We're in Florida, so no hills! All we do is work in the arena as of right now. When I say supple, in this particular situation, that's exactly what I mean is a horse who can turn around to scratch his backside! Lol If he can't bend that way, how can we even begin to do basic dressage work, or anything else other than trotting straight lines? We're strictly walk trot transitions right now, but I couldn't get him to pick up a right lead if I did it for him.
Yes, but bending that way will not do much to improve how he goes under saddle. Working on building muscles and strength under saddle, will then impact on his ability to bend his neck around left and right as those muscle will have loosened from the work rather than remaining 'stuck'.

It goes hand in hand.
    02-17-2010, 09:49 PM
Do you have a way without treats? He gets kind of impatient/nippy, and I don't want to confuse the crap out of him when he's bending but being grumpy about no treats.

Could I do something like the pressure-release method where I tie his head around? Of course I'd start gradually at first and then as he bends more on his own just shorten the tie a little bit at a time? That would take out two birds with one stone really, lol. Freshen up his pressure responses and then get him used to bending to the right xD

In response to Katy, I guess I should mention he's an OTTB, SUPER stiff and yucky...Even after an hour of riding around at an almost consistent trot he is unwilling to bend to the right. I may get him to bring his head around so I can see his eye before he jerks it back. (Ironically, that's exactly how he got away from me and I fell off the last time I fell) which is why I'm so stuck on this specifically.
    02-17-2010, 10:52 PM
Yep, and I've had my fair share of ottbs and this is how I work on their stiffness issues. Thousands of transitions, changes of rein etc. I work them like any other stiff horse. Each and every one has come up supple as can be. Ottb's are no different to any green horse in regards to stiffness.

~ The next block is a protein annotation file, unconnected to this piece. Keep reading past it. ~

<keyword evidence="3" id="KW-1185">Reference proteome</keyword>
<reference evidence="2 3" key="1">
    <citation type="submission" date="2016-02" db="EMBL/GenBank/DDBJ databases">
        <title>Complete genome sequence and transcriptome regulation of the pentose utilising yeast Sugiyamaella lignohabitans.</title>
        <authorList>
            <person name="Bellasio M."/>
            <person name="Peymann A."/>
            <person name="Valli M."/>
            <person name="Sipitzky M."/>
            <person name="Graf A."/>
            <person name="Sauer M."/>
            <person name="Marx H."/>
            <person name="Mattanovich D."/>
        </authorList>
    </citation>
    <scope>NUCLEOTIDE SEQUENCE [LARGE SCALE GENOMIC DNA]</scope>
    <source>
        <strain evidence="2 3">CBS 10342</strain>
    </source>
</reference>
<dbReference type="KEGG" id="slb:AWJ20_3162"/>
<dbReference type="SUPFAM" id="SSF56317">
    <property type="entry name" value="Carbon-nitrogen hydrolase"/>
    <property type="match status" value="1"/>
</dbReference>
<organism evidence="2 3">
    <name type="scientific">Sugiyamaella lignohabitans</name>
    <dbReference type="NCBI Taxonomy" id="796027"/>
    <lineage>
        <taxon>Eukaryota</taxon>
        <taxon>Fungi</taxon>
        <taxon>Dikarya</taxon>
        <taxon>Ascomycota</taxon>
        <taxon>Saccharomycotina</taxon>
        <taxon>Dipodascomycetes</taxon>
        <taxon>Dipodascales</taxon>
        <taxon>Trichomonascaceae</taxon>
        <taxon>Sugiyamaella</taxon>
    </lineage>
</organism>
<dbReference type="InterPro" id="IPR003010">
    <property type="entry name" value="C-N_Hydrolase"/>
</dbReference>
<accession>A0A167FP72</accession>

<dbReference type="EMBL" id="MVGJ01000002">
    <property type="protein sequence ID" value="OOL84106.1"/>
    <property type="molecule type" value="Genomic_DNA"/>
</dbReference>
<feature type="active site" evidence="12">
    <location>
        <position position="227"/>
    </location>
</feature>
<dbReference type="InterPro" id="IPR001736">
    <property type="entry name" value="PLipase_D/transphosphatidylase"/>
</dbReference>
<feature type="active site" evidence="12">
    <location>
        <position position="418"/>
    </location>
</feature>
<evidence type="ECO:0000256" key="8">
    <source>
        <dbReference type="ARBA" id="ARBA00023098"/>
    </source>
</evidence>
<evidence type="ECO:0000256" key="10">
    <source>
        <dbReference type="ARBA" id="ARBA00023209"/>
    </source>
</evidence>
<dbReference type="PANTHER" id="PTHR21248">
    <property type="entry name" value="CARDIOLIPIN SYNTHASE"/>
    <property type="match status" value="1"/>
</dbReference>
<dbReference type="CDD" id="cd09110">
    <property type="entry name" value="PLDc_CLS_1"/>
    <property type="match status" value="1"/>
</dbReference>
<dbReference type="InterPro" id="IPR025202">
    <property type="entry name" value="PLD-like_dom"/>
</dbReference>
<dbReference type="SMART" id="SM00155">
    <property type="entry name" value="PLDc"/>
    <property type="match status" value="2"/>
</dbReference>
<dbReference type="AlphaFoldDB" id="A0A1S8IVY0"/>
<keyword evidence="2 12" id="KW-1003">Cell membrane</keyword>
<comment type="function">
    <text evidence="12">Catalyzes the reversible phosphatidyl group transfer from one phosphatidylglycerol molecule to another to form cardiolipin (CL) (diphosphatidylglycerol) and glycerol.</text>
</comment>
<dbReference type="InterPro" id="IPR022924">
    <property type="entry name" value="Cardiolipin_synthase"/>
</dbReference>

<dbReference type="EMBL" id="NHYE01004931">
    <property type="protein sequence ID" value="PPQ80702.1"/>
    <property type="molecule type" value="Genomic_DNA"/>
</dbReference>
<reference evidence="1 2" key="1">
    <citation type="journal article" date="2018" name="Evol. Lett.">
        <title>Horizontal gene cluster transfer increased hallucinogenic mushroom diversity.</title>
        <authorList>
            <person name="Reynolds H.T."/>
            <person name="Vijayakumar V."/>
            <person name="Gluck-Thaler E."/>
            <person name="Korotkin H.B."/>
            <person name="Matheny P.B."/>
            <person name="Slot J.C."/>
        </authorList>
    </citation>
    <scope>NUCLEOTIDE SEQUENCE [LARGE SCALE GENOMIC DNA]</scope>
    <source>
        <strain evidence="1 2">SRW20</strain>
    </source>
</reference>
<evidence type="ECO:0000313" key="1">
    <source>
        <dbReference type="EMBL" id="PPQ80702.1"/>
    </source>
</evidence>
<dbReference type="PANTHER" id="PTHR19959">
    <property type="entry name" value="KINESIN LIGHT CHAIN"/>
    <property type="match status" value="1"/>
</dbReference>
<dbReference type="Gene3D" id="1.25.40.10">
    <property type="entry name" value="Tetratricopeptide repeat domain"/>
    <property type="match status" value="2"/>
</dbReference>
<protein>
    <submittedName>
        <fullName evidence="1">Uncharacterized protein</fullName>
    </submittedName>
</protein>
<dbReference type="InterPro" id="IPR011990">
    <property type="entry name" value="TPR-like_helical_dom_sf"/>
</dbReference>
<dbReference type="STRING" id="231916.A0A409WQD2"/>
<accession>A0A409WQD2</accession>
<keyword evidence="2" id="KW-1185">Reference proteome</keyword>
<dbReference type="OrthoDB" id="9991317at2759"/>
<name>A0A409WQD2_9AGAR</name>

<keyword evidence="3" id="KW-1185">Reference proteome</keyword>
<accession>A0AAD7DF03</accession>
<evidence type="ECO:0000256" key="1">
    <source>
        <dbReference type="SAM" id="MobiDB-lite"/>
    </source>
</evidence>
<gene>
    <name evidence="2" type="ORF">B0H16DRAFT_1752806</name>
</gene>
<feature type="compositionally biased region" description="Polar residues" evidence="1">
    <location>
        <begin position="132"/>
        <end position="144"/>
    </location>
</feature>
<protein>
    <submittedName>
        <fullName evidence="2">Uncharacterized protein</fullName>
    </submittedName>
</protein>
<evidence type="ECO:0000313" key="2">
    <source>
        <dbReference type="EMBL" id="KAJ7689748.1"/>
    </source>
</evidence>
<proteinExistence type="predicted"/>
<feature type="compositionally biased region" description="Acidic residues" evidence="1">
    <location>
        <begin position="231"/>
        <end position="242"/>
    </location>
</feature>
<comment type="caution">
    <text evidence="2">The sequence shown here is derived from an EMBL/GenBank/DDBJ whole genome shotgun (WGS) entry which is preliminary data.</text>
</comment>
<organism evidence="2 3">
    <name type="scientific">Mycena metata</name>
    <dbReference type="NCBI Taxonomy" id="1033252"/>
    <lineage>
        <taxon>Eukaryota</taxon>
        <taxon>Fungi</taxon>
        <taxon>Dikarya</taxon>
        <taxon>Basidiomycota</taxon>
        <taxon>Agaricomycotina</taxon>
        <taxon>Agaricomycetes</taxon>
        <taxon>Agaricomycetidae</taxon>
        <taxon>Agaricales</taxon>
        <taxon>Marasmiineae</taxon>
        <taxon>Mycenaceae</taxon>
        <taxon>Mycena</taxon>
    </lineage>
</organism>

02-18-2010, 09:12 PM
I do agree that the best way to loosen him up is undersaddle. And I suppose you could do the carrot stretches without treats. But you'd have to find something to motivate him.
    02-18-2010, 09:32 PM
Ironically, food motivates him, but he gets a little overexcited about it, lol. I went out and bought a copy of Equine Fitness: A Conditioning Program of Exercises & Routines for Your Horse by Jec Ballou. It should be suitable to improve his stretching and his overall suppleness on the ground and in the saddle.
    02-18-2010, 10:18 PM
DO NOT tie your horses head around. It's appalling, and completely unnecessary.

Try lots of figure 8's and serpentine's at the walk first, and then the trot. Keep the inside rein light and fluffy, occasionally giving him featherlight tugs to encourage him to bend both ways. You can also do lots of different sized circles, a 20m, a 15m, a 10m, back to a 15m. You can also spiral [which is, in fact, different from different sized circles], making each circle a little smaller than the last. Just be careful not to make too many small circles.

As far as stretching, I stretch AFTER I ride, when her muscles are warm. Light stretching before a ride is okay, but it's not good for people to stretch cold muscles, and muscles are muscles, so I'm sure it's not good for horses either. I stretch to each side twice, between her legs with her right leg forward, then again with her left leg forward. I also hold a treat up for her to stretch up to, as well as stretching her neck forward. Just be careful not to let your horse "bounce" when he stretches, and try to convince him to hold the stretch for a few seconds.